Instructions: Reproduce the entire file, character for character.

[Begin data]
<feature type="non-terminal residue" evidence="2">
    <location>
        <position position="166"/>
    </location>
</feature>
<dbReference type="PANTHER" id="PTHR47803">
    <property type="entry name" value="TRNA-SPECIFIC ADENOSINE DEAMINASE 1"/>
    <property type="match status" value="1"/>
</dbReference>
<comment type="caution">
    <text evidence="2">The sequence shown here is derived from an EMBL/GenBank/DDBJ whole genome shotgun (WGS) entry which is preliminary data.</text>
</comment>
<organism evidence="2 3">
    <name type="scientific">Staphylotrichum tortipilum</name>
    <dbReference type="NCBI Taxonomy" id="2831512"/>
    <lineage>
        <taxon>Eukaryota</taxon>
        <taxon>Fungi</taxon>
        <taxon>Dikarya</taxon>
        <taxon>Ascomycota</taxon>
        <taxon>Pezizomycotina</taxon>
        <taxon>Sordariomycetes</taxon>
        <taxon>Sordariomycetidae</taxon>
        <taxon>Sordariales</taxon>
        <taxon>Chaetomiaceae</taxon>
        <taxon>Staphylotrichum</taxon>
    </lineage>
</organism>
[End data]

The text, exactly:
<feature type="non-terminal residue" evidence="2">
    <location>
        <position position="166"/>
    </location>
</feature>
<dbReference type="PANTHER" id="PTHR47803">
    <property type="entry name" value="TRNA-SPECIFIC ADENOSINE DEAMINASE 1"/>
    <property type="match status" value="1"/>
</dbReference>
<comment type="caution">
    <text evidence="2">The sequence shown here is derived from an EMBL/GenBank/DDBJ whole genome shotgun (WGS) entry which is preliminary data.</text>
</comment>
<organism evidence="2 3">
    <name type="scientific">Staphylotrichum tortipilum</name>
    <dbReference type="NCBI Taxonomy" id="2831512"/>
    <lineage>
        <taxon>Eukaryota</taxon>
        <taxon>Fungi</taxon>
        <taxon>Dikarya</taxon>
        <taxon>Ascomycota</taxon>
        <taxon>Pezizomycotina</taxon>
        <taxon>Sordariomycetes</taxon>
        <taxon>Sordariomycetidae</taxon>
        <taxon>Sordariales</taxon>
        <taxon>Chaetomiaceae</taxon>
        <taxon>Staphylotrichum</taxon>
    </lineage>
</organism>